Besides that, one of the biggest enemies to breast milk supply is stress. What are you worrying about, mummy? Is it people’s unsupportive comments about you choosing to breastfeed? Insufficient help around the house? Tired and stressed out about the readjustment in your lifestyle to keep up with your little one’s needs? Stress hormones can affect the hormones that help you to produce breast milk. When you’re severely stressed, You may see a dip when this happens. Your needs are valid. So whatever it is that you feel stressed about, do not be afraid to seek help and talk about it with someone. Get help around the house, play tag team with your partner to fulfil your baby’s needs especially with night feeds. Better yet, order confinement food services so that your daily nutrition needs to support breastfeeding is covered. Gone will be the days you break your head thinking of what to cook or what to eat.
What will proper nutrition do to your breastmilk?
Improve Nutritional Density of Breastmilk
Contrary to the popular saying that breastmilk is the perfect food for your baby, it is actually conditionally perfect. Why so? A mother’s dietary intake can influence the nutritional density of her breast milk. This means the better a mother eats, the better her breast milk can be for her child. Some of the nutrients like omega 3-DHA, vitamin D, vitamin Bs ( except folate), iodine, choline and vitamin A are directly related to maternal dietary intake. These nutrients helps your baby in:
|Omega 3 DHA||Support brain development and vision|
|Vitamin D||Supports bones and teeth growth, as well as the immune system|
|Vitamin B1, B6||Supports good immune system and healthy brain development|
|Iodine||Support brain development and thyroid hormone regulation|
|Choline||Supports brain development|
|Vitamin A||Helps develop healthy vision|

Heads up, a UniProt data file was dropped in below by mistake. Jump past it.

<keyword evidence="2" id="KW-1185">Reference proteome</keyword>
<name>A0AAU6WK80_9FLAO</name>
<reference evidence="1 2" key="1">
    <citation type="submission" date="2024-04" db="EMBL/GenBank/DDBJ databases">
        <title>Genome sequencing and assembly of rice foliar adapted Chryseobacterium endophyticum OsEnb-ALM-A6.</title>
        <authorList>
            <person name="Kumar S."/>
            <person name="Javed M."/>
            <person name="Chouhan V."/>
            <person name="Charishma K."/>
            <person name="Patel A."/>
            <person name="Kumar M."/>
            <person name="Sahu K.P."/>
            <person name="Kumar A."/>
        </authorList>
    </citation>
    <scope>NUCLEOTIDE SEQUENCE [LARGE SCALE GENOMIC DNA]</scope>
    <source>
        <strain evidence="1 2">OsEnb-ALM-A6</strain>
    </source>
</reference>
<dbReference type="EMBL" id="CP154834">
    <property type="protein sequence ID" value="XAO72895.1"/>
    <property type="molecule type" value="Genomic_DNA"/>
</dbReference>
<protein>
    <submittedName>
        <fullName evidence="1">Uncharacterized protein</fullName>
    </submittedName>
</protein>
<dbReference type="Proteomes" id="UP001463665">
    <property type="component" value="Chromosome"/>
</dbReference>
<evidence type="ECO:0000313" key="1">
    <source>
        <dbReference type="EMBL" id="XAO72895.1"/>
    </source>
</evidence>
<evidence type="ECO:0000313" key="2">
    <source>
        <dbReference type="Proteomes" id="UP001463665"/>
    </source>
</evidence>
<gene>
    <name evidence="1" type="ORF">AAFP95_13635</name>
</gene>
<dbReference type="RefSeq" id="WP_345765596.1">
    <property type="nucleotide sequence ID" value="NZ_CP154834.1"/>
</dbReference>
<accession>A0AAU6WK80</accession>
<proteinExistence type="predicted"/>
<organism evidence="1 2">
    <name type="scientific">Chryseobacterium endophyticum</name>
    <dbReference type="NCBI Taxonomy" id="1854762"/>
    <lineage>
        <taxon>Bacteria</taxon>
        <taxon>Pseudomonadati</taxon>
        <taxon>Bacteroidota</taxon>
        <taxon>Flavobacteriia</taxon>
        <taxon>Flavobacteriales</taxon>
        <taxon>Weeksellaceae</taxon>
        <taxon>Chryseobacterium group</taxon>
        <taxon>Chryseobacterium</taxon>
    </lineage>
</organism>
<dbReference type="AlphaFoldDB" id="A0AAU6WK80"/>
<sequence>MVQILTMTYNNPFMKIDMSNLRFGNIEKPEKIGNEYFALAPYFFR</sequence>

So this is why it is important for mummies to eat a well balanced and healthy diet every day while she breastfeeds. Beyond just providing for your child through breast milk, good nutrition sustains you and restores any depleting nutritional stores from breastfeeding. A mother who is nourished and healthy is a mother who can attend to her child well.
Improve Breast Milk Supply
Limited evidence is available but some foods may have potential lactogenic effects. Some of the foods that boost breast milk supply are green papaya, ginger, garlic, fennel and fenugreek. These are ingredients that can be easily added to your already healthy and well-balanced meals.
Another creative way to boost breast milk supply is by having drinks to boost milk supply. One of the more popular drinks available to boost breast milk is moringa tea. Many of these ingredients are used for this purpose from traditional practices in Asia. Beyond influencing milk supply, many of these food ingredients are high in vitamin C, rich in antioxidants and contain anti-cancer properties which are good for health.
Food like ginger, garlic, fennel and fenugreek are high in fibre which also helps to create a healthy gut microbiome. When your gut is healthy, your immune system is supported well too.
Reviewed by a dietitian, RelactoSg menu plan is designed in such a way where it supports breastfeeding both in nutritional density and milk supply. Beyond just providing healthy and balanced meals for mummies to consume, the menu is also filled with a variety of fusion and traditional dishes to keep mummies interested and motivated to eat well during this time. If you’re considering one that has the above qualities to support you and your little one, do check us out!